May Tips & Advice
‘Ideal for shade’ with hosta varieties
Love luscious hosta! If you are asking yourself what to grow in the shade of a garden tree, or beside the garage, or next door’s gable end - then look no further than this leafy double problem solver. As well as being great in shade, the wonderful leafy growth also comes at a time when spring bulbs are dying back. Partner the two and mask the over-blown remains of the bulbs with fabulous new foliage.
But hosta is so much more than simply a problem-solver, as their massive following would suggest. They’re great in a woodland garden, as well as in borders and beds. They’re effective in combination with plants with Japanese heritage, including the smaller maples, bamboos, hydrangeas or ferns.
Leaves in dense mounds is what hostas do best and depending on variety they may be yellow, green, grey-blue or variegated. The pattern and range of variegation, along with the range of colour brings interest to mixed borders or beds. Leaves may be heart-shaped, or ovate. Most also produce attractive flowers mainly in summer.
There’s a terrific range to choose from. Look out for ‘Wide Brim’. This produces wonderful dark green leaves that have a wide margin of pale cream. It reaches a height of about 45cm and a spread of 1m. The leaves of Hosta fortunei appear early enough to combine well with late spring flowers, for example bluebells. Many variants are available. ‘Shade Fanfare’ produces large, bright yellow-green leaves with creamy white edges and reaches a height and spread of 45cm and 60cm respectively. ‘Halcyon’ is a great choice if you’re looking for blue-green or glaucous foliage. ‘Gold Standard’ is another good one to look out for with its heart shaped yellow-green leaves.
Hostas are a clump-forming plant which really helps if you want to populate an area. If you dig up established clumps of hosta, it’s possible to split the clump with a spade and replant the resulting halves. They’ll do well under deep-rooting trees and are perfect near water, for example the shaded sides of a pond or stream.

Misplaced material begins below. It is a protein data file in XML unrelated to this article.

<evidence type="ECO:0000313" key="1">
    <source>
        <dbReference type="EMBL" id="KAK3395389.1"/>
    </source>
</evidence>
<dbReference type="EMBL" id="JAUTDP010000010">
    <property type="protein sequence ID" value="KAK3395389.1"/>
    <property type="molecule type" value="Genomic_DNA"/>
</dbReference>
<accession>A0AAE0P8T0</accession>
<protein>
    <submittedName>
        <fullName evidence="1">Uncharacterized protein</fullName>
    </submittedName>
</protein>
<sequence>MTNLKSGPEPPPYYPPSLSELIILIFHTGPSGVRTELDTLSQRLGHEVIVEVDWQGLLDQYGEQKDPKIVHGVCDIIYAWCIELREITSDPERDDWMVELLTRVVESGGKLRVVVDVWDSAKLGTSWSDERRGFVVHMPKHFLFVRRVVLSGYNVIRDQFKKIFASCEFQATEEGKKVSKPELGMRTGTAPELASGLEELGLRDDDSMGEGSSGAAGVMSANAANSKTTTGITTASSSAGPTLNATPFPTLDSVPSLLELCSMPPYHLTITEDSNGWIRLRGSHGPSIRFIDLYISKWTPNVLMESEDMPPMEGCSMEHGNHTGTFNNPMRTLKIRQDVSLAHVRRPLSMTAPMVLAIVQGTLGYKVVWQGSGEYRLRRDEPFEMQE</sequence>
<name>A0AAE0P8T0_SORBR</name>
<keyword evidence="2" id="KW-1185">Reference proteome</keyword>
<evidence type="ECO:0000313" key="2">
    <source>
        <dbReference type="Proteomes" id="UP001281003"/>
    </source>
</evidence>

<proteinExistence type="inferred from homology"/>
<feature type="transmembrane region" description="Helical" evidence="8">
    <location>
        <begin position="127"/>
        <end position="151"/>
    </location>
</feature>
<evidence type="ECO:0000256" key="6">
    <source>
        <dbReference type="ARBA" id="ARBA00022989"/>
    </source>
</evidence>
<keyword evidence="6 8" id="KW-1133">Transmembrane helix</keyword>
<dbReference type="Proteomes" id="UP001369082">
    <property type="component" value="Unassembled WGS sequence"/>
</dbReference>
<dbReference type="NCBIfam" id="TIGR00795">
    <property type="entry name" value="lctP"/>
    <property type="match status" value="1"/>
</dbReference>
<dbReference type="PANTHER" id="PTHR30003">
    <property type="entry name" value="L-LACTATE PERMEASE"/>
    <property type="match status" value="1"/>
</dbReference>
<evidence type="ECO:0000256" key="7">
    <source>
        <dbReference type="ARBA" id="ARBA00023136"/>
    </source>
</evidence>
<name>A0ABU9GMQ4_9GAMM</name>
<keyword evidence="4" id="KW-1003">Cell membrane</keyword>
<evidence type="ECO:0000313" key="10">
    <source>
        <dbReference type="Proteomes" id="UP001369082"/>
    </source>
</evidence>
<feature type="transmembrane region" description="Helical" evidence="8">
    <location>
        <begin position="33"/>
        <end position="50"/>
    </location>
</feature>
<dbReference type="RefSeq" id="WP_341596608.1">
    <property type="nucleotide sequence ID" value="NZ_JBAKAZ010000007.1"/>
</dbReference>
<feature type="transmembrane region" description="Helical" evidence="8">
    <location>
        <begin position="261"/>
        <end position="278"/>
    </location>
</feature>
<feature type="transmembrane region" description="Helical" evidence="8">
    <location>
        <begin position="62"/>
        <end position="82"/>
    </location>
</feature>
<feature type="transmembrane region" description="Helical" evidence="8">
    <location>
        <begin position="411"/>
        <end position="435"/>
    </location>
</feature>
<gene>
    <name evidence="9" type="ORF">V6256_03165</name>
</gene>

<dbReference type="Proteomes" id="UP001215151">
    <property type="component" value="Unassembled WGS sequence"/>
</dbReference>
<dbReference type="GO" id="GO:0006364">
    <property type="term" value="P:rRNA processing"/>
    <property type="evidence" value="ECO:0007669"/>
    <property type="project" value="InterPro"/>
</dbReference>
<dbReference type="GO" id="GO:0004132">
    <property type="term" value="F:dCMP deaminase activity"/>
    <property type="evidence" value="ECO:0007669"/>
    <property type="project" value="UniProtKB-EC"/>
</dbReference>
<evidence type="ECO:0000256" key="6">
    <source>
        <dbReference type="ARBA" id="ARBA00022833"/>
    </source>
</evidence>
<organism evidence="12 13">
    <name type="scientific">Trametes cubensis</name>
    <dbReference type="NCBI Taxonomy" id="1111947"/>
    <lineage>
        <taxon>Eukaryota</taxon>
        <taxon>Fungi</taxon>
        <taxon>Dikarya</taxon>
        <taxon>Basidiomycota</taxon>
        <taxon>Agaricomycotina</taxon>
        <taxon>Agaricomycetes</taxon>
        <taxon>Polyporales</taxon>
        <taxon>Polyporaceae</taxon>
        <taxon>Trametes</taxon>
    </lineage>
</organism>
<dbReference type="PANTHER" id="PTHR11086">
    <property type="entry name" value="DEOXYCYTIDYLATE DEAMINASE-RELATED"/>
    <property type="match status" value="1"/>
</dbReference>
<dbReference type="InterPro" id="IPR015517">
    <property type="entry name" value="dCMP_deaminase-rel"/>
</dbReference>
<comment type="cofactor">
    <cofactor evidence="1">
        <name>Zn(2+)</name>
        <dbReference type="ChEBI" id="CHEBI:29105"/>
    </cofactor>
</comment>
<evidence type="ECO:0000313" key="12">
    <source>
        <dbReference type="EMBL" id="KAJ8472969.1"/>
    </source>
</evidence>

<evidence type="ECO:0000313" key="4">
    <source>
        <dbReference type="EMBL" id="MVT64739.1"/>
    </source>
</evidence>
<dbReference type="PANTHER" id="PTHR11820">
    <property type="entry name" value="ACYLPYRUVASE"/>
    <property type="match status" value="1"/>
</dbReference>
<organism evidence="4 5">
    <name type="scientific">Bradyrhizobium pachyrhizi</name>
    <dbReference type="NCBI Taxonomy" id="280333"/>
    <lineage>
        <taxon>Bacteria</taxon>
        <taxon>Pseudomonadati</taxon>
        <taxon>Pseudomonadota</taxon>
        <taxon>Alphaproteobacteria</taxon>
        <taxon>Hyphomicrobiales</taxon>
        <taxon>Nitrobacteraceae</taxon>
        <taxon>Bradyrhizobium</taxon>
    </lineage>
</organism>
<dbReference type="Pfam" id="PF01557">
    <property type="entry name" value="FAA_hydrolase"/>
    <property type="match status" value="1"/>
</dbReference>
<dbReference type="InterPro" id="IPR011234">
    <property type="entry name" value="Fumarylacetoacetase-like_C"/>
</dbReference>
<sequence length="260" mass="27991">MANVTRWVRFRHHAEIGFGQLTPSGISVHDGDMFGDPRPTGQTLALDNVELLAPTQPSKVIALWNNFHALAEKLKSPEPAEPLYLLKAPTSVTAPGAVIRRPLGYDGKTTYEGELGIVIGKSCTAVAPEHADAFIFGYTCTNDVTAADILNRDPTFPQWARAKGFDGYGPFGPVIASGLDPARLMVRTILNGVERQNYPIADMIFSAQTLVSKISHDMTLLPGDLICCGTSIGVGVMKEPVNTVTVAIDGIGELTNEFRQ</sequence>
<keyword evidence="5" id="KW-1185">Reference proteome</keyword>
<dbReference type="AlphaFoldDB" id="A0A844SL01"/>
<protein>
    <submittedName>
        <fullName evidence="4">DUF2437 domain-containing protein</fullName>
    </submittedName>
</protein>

As perennials they die back completely in winter, the new spear-like shoots of the tightly rolled leaves appearing in spring. Hostas are fully hardy. They need a reasonably fertile, moist but well-drained soil. It’s important to stop them drying out, but spreading compost over the surface (mulching) in spring should do the trick. Their succulent leaves can prove too much of a temptation to slugs, so growing in pots keeps the leaves out of harm’s way if the war against slugs is one that you don’t wish to engage in. In fact hostas are superb plants for hanging baskets and all sorts of container gardening.
Glorious gardens start here! Shades of green and splashes of colour emerge everywhere at this time of year. It doesn’t matter how small a space you’ve got – get out there and get some plant magic!
Outdoor living – eating, drinking, playing outside – now is when it gets going so dust off the garden furniture and get ready for summer and the great outdoors.
A great time for a planting project– why not visit your local garden centre for inspiration. Ring the changes – how about hosta with an acer as a stylish new combination centrepiece.
Hostas – quick guide
Lovely hostas with luscious foliage are ideal for shade
- Look great in a shrub border – perfect under a trees
- Rich foliage looks fabulous next to brightly coloured flowers
- Most hostas should do well in fertile, moist soil in shade or partial shade
- Hardy and easy to grow
Material courtesy of www.the-hta.org